The next provincial government must be focused on growing the economy, to tackle the social challenges – homelessness and addictions – and provide relief for Manitobans facing a rising cost of living, all three leaders of the three main political parties agreed September 12.
The party leaders laid out their economic platforms and acknowledged the need for revenues that would be spun off from economic growth to fund core services, at the All Party Leaders Forum – Growing the Economy, hosted by nine leading Manitoba business groups, before some 260 people.
In a comprehensive discussion – moderated by CJOB’s Richard Cloutier and Probe Research’s Mary Agnes Welch – leaders Heather Stefanson (PC), Wab Kinew (NDP) and Dougald Lamont (Lib) laid out platforms of their campaigns, noted general inflation means Manitobans are struggling to keep money in their pockets, contributing to social pressures in our communities struggling with homelessness, addictions and crime.
As with the need to rebuild critical health and education services and supports, addressing broader social issues, they agreed, requires government to invest in the drivers of wealth to create jobs and generate higher revenues from taxes.
The parties have individual approaches but agreed that there are key elements necessary to expand business and trade, thereby generating jobs and higher incomes.
On the issue of trade infrastructure, Stefanson and Kinew committed unreservedly to expanding Kenaston Boulevard, a key transportation route in Winnipeg, and extending Chief Peguis Trail in the city’s northwest quadrant. Lamont said ‘yes’ to Chief Peguis but wants to see a “better business case” for widening Kenason, which he said would amount to building a highway through the city.
The breakfast Forum was hosted by the Manitoba Heavy Construction Association, Canadian Manufacturers and Exporters-MB, Manitoba Home Builders’ Association, Urban Development Institute, Business Council of Manitoba, Winnipeg Construction Association, Merit Manitoba, Manitoba Trucking Association and the Manitoba Real Estate Association, and has been the only election campaign forum to focus expressly on economic growth.
Stefanson went further to say that she would continue to champion a national trade corridor initiative to bring Ottawa to the table on a multi-year investment strategy. As premier, Stefanson was a driving force behind advancing the Canada Trade Infrastructure Plan, a campaign by leading Canadian business organizations, including the MHCA through the Western Canada Roadbuilders & Heavy Construction Association.
Kinew said trade transportation investment is a key pillar in his party’s recognition that “the economic horse pulls the social cart,” adding his government would rebuild Manitoba’s health care facilities and trade corridors as part of its infrastructure plans.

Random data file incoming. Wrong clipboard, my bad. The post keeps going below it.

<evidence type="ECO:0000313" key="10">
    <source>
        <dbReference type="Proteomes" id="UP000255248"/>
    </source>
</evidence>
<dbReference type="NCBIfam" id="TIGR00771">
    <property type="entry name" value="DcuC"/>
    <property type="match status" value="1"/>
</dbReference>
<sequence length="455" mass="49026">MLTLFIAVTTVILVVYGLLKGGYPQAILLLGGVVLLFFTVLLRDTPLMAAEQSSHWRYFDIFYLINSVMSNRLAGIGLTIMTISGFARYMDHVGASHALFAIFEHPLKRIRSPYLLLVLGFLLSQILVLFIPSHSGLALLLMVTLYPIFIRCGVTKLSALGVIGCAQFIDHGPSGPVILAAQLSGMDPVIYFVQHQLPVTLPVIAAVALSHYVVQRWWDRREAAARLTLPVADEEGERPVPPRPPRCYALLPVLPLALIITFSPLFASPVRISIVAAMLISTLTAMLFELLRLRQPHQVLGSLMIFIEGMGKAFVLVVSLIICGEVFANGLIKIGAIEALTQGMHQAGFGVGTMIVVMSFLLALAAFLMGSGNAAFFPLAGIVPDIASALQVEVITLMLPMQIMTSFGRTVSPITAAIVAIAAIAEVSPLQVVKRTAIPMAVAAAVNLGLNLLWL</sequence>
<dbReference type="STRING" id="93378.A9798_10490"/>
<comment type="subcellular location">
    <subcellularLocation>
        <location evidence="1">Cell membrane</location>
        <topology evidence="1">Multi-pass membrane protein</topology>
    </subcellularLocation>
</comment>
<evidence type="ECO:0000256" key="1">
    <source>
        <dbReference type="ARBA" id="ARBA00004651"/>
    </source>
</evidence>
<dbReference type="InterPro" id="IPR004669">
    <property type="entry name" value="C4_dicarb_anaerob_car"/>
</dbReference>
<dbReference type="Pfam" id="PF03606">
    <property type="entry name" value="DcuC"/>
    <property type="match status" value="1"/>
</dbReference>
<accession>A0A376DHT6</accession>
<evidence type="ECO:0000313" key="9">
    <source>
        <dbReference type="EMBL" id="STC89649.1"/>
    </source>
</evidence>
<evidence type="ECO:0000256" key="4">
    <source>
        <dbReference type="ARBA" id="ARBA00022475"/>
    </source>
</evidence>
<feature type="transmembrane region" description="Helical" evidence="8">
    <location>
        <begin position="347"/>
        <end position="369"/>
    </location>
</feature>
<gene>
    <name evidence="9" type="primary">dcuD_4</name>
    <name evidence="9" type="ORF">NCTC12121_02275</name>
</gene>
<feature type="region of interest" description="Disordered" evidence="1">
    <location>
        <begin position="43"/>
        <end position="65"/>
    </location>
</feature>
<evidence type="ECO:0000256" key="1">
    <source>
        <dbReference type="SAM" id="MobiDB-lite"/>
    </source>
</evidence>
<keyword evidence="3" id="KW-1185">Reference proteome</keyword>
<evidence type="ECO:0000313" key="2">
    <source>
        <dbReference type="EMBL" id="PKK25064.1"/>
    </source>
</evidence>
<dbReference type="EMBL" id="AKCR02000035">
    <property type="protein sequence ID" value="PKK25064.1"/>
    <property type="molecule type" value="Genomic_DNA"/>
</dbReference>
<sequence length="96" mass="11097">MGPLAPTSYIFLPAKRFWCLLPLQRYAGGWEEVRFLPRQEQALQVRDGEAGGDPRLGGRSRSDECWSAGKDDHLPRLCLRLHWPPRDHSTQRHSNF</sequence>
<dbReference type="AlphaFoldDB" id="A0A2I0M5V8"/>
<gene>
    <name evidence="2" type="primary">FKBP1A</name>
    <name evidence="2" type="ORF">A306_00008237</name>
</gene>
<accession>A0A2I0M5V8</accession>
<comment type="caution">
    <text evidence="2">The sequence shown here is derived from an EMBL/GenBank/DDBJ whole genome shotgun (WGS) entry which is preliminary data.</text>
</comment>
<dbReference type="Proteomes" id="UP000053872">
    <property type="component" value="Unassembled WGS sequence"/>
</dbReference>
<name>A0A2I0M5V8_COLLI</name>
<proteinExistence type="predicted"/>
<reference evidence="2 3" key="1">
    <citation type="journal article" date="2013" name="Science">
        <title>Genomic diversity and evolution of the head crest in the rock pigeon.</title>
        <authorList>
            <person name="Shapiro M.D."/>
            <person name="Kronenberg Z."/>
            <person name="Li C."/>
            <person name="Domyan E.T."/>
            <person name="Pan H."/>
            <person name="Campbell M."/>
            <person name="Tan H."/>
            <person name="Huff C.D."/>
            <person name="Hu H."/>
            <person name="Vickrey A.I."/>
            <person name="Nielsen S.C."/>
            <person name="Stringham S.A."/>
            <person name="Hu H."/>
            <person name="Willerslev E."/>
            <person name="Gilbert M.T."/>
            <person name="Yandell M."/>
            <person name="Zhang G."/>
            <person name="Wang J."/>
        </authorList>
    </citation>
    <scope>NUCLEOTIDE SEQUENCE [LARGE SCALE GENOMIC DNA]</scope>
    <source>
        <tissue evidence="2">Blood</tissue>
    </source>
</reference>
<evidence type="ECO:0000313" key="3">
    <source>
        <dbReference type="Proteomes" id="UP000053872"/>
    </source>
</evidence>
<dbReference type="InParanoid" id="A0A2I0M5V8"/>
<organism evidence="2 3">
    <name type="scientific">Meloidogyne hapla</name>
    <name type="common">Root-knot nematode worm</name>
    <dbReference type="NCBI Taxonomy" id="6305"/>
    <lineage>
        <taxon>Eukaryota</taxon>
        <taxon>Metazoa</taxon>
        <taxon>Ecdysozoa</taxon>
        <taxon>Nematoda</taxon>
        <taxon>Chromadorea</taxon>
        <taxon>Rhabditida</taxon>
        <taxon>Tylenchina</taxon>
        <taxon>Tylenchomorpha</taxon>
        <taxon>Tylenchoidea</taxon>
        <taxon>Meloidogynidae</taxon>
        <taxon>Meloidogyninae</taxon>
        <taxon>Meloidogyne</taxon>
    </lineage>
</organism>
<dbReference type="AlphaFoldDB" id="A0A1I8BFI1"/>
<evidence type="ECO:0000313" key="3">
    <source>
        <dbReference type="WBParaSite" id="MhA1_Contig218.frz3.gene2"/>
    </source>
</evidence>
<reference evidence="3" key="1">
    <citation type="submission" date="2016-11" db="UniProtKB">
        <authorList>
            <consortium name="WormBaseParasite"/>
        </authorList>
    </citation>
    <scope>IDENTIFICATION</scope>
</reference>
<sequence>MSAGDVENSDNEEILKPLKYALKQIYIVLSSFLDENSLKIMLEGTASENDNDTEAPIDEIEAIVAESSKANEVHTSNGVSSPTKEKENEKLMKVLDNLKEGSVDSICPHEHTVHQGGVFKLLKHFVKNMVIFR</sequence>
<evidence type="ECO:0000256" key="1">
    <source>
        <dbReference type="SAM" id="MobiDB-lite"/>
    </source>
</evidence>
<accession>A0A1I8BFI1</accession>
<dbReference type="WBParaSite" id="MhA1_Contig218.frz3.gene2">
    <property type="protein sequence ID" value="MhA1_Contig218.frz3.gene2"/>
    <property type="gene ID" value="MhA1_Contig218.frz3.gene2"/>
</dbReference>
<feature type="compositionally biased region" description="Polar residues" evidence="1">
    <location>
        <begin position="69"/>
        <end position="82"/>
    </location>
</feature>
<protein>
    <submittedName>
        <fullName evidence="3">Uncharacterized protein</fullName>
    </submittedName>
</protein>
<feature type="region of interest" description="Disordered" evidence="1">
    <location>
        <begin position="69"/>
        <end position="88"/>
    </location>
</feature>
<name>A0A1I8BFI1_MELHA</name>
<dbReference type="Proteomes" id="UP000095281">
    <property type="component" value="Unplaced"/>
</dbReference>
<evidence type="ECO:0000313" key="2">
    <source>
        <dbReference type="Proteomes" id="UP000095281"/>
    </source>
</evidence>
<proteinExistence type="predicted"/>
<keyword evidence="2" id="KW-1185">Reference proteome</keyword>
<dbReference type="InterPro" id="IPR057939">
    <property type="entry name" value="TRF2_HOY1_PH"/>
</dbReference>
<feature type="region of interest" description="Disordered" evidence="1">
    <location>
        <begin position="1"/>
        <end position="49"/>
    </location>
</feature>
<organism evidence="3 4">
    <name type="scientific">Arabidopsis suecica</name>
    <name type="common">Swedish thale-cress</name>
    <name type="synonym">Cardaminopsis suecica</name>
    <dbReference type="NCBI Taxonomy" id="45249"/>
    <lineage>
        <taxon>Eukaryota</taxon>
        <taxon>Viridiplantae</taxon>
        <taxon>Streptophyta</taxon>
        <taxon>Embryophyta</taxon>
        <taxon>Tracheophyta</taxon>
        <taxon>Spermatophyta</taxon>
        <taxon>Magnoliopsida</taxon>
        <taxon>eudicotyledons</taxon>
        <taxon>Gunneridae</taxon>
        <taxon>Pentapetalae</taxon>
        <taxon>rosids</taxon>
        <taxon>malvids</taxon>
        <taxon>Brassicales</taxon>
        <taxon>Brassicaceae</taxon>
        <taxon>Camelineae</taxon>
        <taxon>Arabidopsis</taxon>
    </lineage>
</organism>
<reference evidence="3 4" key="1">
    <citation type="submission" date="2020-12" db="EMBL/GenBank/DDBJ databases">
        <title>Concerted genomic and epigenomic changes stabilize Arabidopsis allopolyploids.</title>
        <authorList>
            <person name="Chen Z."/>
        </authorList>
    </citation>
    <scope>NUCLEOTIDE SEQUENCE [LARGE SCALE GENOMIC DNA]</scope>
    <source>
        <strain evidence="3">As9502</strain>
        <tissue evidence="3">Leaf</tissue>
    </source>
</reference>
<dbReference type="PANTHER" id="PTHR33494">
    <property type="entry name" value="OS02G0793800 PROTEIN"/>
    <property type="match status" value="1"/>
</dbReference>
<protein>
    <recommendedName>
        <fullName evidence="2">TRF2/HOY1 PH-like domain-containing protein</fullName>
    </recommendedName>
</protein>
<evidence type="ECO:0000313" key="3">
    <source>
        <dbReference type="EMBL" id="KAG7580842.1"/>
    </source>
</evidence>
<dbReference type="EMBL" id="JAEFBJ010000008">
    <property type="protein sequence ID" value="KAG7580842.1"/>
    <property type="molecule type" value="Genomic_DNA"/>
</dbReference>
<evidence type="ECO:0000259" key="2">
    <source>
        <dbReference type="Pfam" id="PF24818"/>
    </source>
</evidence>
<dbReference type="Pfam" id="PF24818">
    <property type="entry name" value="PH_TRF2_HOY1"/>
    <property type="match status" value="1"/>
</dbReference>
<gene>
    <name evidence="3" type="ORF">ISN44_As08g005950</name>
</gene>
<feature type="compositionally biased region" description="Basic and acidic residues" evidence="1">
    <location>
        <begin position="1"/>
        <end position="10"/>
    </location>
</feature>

Lamont said a Liberal government would step away from what he has seen as a massive growth of government involvement in the economy, let private enterprise drive development, assisted by a development bank that opened access to capital.
Manitoba Hydro, Manitoba’s wealth of critical minerals and potential as a “green energy” producer all found special mention by each party leader as central movers of future economic power for the province. Lamont said he wants to see more of Manitoba’s raw materials and commodities developed here before being shipped out to customers world-wide. Kinew said Manitoba can do more to develop the green economy to capital on exporting hydrogen and hydroelectricity and, as premier, he would focus on strengthening the province’s trade relationships with the United States especially.
On homelessness, Stefanson said it will require a community effort, but also the involvement of Ottawa; Kinew vowed his party will fix homelessness and Lamont said it has to do with ensuring people have a minimum basic income, that child welfare services work and that employment and income assistance programs “don’t pay people to stay at home and not work.”
“I think it’s important that, as a main takeaway from the forum, each party leader acknowledges that growing the economy is job number 1,” MHCA President & CEO Chris Lorenc said. “We know that without the increased revenues a growing economy returns to government, discussing improved programs for health, education, infrastructure and other core services is moot.”
To watch the video of the full Forum, click here.